Plaintiffs' claims fail because, while they conclusorily allege that they were treated differently than others similarly situated, they do not identify any of those other similarly situated individuals who were treated differently. See id. (affirming dismissal of equal protection "class of one" claim because plaintiff did not allege in complaint the existence of similarly situated individuals who were treated differently); see also Levenstein v. Salafsky, 414 F.3d 767, 776 (7th Cir. 2005) (affirming grant of judgment for defendant on equal protection "class of one" claim brought by a professor who alleged that he had been constructively discharged because the professor failed to identify another similarly situated individual who had been treated differently). Here, the only individuals mentioned in Plaintiffs' Complaint are themselves, all of whom were treated the same by the Defendants. Accordingly, Plaintiffs' "class of one" equal protection claim will be dismissed.

III. 42 U.S.C. § 1985(3) Conspiracy

Under section 1985(3), a conspiracy is actionable if formed "for the purpose of depriving, either directly or indirectly, any person or class of persons of the equal protection of the laws, or of equal privileges and immunities under the laws." 42 U.S.C. § 1985(3). A section 1985(3) claimant must allege "some racial, or perhaps otherwise class-based, invidiously discriminatory animus behind the conspirators' action" in order to state a claim. Farber v. City of Paterson, 440 F.3d 131, 135 (3d Cir. 2006). The United States Court of Appeals has explicitly held that discrimination based on "political affiliation does not qualify" as invidious. Id. at 142. Because the only discrimination alleged by Plaintiffs is that based on political affiliation, Plaintiffs have failed to establish the requisite invidious discrimination. Consequently, the Court will dismiss this claim.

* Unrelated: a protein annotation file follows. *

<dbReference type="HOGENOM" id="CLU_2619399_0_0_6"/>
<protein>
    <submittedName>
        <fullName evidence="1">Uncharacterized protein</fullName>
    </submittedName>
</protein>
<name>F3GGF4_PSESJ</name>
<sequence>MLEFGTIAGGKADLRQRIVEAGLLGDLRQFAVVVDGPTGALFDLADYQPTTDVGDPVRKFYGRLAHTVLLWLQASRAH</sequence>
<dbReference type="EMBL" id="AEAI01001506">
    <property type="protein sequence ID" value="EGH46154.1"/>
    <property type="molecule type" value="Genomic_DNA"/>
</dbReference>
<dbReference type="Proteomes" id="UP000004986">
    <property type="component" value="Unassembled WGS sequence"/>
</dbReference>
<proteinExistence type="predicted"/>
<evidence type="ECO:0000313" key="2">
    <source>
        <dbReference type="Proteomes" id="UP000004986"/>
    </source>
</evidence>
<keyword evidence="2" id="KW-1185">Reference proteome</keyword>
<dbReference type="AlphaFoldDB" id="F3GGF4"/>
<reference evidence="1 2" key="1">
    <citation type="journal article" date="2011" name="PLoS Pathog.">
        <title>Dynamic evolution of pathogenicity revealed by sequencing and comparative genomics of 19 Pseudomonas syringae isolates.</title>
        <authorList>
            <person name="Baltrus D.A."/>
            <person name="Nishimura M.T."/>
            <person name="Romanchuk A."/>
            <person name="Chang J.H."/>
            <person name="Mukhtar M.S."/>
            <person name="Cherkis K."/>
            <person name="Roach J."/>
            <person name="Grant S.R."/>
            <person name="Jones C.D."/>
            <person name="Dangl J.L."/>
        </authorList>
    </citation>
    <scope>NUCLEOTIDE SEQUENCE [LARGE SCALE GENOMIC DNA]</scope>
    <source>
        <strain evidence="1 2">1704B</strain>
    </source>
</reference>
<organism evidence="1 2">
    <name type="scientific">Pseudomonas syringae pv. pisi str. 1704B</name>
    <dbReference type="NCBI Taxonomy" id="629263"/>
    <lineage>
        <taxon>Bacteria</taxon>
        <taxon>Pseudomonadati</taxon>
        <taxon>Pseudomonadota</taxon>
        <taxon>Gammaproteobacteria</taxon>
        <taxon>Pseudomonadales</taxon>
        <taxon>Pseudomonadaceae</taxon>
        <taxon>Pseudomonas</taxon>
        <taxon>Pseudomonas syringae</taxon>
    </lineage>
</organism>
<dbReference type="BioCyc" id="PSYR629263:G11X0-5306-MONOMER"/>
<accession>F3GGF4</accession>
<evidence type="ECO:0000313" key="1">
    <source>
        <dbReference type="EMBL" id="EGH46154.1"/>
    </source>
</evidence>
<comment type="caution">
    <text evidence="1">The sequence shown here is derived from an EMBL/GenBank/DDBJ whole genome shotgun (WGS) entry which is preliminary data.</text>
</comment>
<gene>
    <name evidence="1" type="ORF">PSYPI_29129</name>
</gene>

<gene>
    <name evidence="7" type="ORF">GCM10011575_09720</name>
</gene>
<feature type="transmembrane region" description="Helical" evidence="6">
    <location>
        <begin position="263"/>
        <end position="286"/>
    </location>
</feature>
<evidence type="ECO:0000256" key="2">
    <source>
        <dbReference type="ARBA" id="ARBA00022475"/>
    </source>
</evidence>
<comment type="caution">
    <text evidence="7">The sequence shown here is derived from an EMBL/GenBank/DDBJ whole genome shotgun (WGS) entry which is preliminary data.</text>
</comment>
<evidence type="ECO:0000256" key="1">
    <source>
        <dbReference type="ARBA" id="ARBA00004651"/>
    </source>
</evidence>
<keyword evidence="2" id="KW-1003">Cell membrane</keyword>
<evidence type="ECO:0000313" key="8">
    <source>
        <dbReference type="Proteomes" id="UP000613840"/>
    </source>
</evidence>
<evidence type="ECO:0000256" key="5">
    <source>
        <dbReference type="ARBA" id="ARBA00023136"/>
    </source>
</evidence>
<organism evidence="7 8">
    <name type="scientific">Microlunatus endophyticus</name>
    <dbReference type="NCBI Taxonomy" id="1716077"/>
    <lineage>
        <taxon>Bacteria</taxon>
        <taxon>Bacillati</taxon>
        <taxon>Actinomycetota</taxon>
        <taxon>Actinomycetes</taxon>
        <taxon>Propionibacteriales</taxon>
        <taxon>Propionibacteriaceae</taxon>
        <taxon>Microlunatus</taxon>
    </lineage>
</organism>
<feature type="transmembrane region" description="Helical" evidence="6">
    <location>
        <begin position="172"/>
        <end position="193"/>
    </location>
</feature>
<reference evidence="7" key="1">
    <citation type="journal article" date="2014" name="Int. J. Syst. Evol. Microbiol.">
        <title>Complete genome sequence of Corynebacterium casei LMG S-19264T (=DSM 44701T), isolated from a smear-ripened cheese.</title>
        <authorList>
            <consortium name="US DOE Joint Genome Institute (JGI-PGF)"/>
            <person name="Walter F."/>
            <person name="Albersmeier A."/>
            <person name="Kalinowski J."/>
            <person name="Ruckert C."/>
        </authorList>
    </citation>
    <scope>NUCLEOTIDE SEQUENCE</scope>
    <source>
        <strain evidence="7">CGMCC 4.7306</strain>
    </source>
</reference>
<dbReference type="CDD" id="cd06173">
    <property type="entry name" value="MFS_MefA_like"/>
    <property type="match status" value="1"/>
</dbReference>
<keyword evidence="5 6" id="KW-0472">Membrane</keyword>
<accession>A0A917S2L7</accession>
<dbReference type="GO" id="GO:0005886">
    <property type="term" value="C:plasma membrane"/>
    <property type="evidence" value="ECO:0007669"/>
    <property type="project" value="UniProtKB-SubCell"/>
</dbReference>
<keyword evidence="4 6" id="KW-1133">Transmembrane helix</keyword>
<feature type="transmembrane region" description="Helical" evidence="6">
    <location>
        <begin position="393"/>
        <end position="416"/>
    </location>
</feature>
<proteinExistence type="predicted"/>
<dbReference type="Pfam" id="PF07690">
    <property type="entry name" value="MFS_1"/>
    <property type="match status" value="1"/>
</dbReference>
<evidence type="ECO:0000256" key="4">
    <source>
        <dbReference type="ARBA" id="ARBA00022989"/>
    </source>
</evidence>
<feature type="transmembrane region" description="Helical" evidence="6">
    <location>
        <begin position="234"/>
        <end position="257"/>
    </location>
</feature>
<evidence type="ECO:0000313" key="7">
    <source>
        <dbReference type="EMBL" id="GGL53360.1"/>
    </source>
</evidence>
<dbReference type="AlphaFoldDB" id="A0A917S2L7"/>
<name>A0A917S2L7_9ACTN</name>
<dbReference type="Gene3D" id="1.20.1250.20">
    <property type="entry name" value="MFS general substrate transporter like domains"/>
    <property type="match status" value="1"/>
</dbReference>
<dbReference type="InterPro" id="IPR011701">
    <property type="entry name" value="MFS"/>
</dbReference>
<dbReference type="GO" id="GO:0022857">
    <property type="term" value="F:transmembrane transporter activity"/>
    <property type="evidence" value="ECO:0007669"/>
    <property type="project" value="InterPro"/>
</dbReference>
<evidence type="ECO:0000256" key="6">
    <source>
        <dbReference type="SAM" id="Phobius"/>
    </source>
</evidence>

IV. Municipal Liability Based on a Policy, Custom or Practice

In order to subject the School District to section 1983 liability based upon Plaintiffs' First Amendment retaliation, Plaintiffs are required to state a claim for municipal liability pursuant to the standard set forth in Monell v. New York City Department of Social Services, 436 U.S. 658 (1978). In order to impose section 1983 liability upon a local governmental entity, a plaintiff must identify a municipal policy, custom or practice that caused the violation of the plaintiff's constitutional rights. Id. at 694. "Congress did not intend to impose liability on a municipality unless deliberate action attributable to the municipality itself is the 'moving force' behind the plaintiff's deprivation of federal rights." Board of County Commissioners of Bryan County, OK v. Brown, 520 U.S. 397, 400 (1997) (emphasis in original). Thus, a municipality cannot be held liable under a theory of respondeat superior. Id. at 403.